Background: Despite advances in the Fontan procedure, there is an unmet clinical need for patient-specific graft designs that are optimized for variations in patient anatomy. The objective of this study is to design and produce patient-specific Fontan geometries, with the goal of improving hepatic flow distribution (HFD) and reducing power loss (Ploss), and manufacturing these designs by electrospinning. Methods: Cardiac magnetic resonance imaging data from patients who previously underwent a Fontan procedure (n = 2) was used to create 3-dimensional models of their native Fontan geometry using standard image segmentation and geometry reconstruction software. For each patient, alternative designs were explored in silico, including tube-shaped and bifurcated conduits, and their performance in terms of Ploss and HFD probed by computational fluid dynamic (CFD) simulations. The best-performing options were then fabricated using electrospinning. Results: CFD simulations showed that the bifurcated conduit improved HFD between the left and right pulmonary arteries, whereas both types of conduits reduced Ploss. In vitro testing with a flow-loop chamber supported the CFD results. The proposed designs were then successfully electrospun into tissue-engineered vascular grafts. Conclusions: Our unique virtual cardiac surgery approach has the potential to improve the quality of surgery by manufacturing patient-specific designs before surgery, that are also optimized with balanced HFD and minimal Ploss, based on refinement of commercially available options for image segmentation, computer-aided design, and flow simulations.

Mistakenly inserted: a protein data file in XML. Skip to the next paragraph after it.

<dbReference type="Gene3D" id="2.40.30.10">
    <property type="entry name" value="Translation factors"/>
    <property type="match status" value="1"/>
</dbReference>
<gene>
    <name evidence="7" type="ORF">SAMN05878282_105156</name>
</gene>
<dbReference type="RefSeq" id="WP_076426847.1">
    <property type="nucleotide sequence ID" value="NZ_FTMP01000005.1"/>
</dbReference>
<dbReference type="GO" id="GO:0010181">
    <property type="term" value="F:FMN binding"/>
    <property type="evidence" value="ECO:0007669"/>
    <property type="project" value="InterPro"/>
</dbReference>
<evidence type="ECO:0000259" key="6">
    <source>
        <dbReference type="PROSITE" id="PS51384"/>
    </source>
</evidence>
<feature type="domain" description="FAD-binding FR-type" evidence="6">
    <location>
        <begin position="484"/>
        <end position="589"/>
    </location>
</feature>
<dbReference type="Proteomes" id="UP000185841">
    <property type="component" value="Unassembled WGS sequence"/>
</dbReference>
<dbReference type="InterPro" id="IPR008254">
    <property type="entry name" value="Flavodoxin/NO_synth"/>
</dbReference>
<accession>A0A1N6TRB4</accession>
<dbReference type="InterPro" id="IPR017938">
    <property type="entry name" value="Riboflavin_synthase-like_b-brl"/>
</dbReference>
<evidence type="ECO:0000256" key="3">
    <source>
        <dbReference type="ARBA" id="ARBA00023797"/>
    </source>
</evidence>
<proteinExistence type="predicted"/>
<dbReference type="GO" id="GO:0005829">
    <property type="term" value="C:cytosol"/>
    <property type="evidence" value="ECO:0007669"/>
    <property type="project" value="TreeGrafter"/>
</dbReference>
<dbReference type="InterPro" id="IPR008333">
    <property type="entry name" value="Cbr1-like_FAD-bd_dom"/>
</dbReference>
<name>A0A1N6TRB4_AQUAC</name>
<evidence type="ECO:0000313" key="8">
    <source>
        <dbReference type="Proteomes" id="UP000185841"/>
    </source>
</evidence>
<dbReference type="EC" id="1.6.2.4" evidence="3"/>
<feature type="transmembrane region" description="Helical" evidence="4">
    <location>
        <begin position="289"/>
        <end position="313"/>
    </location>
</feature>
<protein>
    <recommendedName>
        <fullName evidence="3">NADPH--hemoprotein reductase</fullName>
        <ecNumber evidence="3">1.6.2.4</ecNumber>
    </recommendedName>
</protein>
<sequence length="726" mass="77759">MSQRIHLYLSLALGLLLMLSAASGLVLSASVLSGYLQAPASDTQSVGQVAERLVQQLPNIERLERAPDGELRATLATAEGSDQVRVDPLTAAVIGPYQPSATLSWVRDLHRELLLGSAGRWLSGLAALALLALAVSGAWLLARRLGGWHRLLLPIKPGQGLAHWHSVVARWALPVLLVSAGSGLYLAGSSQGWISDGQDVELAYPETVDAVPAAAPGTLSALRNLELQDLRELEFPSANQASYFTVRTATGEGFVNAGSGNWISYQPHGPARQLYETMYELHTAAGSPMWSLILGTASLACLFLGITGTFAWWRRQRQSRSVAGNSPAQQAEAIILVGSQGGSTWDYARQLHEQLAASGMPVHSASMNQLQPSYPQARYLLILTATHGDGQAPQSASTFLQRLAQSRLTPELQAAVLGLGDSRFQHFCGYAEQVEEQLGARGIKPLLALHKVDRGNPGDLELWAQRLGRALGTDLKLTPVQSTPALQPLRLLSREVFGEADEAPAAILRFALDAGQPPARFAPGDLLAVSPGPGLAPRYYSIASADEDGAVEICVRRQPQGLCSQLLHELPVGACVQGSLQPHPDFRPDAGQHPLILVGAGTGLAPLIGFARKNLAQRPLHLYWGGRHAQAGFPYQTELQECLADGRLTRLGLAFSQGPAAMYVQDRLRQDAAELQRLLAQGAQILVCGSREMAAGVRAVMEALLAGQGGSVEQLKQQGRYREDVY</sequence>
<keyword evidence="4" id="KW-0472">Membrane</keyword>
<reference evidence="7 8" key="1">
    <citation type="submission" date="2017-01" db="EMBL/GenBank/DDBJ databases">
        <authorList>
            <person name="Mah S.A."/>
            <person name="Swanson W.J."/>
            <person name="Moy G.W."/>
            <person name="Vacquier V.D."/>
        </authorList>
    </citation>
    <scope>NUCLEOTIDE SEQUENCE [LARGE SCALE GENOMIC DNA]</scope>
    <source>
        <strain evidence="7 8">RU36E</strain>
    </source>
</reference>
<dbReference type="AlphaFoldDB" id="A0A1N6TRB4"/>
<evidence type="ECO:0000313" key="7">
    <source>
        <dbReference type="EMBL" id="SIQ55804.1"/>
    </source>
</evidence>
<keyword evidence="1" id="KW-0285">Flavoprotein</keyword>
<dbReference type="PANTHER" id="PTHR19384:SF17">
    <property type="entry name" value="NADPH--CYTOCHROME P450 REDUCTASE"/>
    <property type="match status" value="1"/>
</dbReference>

- 3D printing
- flow dynamics
- patient specific model
- virtual surgical planning
ASJC Scopus subject areas
- Pulmonary and Respiratory Medicine
- Cardiology and Cardiovascular Medicine